UNK Today | August 2014 - page 34

Scantling came to UNK
in 1985 as a professor and
has risen through the ranks.
From 1998 to 2004, Scantling
chaired the department of
health, physical education,
recreation and leisure studies.
In 2004, he became associate
dean for the College of Edu-
cation. Scantling was named
dean of the college of educa-
tion in 2006, a position that
he held until earlier this year
when he announced that he
would be returning to teach-
ing. Scantling is serving as
interim dean until his replace-
ment can be found. Earlier
this year, he also was named
to a newly created position:
interim associate vice chan-
cellor for academic services
and enrollment management.
Scantling received his bach-
elor’s degree from Humboldt
State University, his master’s
from the University of North-
ern Colorado, and a doctorate
from the University of New
Hub Staff Writer
after a career spanning decades
of teaching at the Universi-
ty of Nebraska at Kearney,
Jim Payne said not much has
changed when it comes to the
“I don’t
know if
the actual
teaching of
music has
other than
it now
a lot of
the retired professor said from
his new home in Texas. “In the
1970s, when I started teaching
at Kearney State, we would use
what technology was avail-
That cutting-edge technology
involved photocopiers.
“I still remember the mim-
eograph machines we used,”
Payne said. “Everything was
paper. When I taught my last
year, I don’t think I passed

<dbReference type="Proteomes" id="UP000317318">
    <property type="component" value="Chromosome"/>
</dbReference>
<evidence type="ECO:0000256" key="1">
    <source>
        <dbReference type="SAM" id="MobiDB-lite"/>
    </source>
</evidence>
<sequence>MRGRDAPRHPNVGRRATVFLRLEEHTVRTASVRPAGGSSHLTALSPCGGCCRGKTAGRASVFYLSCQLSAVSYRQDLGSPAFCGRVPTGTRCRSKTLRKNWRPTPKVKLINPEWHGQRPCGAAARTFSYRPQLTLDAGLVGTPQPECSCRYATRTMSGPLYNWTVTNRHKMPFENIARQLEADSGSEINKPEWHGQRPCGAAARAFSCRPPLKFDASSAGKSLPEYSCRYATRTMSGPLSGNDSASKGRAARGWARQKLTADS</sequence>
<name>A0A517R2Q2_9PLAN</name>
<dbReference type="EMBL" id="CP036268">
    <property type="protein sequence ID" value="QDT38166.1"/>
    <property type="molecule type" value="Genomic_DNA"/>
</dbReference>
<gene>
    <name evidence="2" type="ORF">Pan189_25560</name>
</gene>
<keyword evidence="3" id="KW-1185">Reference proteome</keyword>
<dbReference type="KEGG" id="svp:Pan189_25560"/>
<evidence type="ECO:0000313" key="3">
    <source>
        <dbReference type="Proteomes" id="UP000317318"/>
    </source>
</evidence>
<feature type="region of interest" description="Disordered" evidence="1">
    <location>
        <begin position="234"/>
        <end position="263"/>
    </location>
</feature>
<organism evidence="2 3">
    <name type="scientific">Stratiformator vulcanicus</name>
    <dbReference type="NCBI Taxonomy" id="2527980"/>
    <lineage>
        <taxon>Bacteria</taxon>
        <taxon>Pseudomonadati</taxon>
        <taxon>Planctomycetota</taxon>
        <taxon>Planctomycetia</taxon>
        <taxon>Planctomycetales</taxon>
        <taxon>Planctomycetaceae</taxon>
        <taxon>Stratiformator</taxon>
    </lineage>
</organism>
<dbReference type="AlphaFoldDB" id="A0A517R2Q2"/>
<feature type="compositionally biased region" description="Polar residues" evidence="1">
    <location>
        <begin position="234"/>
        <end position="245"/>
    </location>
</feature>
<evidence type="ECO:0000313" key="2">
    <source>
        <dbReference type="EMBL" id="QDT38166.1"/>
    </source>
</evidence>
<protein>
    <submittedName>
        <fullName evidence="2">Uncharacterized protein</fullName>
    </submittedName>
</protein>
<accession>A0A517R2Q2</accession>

out one piece of paper to the
students. Everyone was online
on our classroom system.”
Although the ways of
teaching music have changed,
the essence of creating music
remains much the same.
“The elements of music
haven’t changed since the
beginning,” Payne said. “We
still have to teach those to
When Payne arrived at UNK
to begin his teaching career,
students could choose two
basic courses of study: music
education or performance.
“When I finished my teach-
ing, we had
a substantial
number of
in a third
program, a
degree with
an emphasis
on music
he said. “That was like a music
major and a business minor.”
Students can also focus on
music composition or music
“The Nebraska students at
UNK were always good kids,”
Payne said. “We always had
good players and good per-
formers — and just all-around
good kids. I always enjoyed
teaching them, right up to the
last day.”
This summer, Payne left cen-
tral Nebraska to return to Texas
where he grew up.
“I’m living in San Antonio
and taking care of my mother,”
he said. “Moving from Kear-
ney, a city of 30,000, to San
Antonio, a city of 1.7 million,
it’s quite a bit different. I grew
up here so I kind of know
where things are, except that
nothing is the same after being
away since 1966.”
Payne said the little gravel
road he walked on while on his
way to high school is now six
lanes with multistory buildings
on either side.
Because of Kearney’s remote
location — in terms of the
music industry — the area
offers unique opportunities for
what Payne calls weekend war-
riors — musicians who perform
nonprofessionally but with still
a high level of skill.
“I think there are more and
better weekend warriors who
have a day job than when
I started in 1974,” he said.
“There were some, but they
were mostly playing what we
call ‘money music,’ the music
of the 1930s and 1940s for the
American Legion, Elks and
those kinds of clubs.”
Now, the landscape in central
Nebraska features country,
jazz, Christian and Celtic in
addition to pop music.
“I think there are better musi-
cians, and more musicians, in
Kearney than when I started,”
he said. “I think that’s a major
Most students who attend
UNK and dream of a career
in musical performance get
steered toward teaching, Payne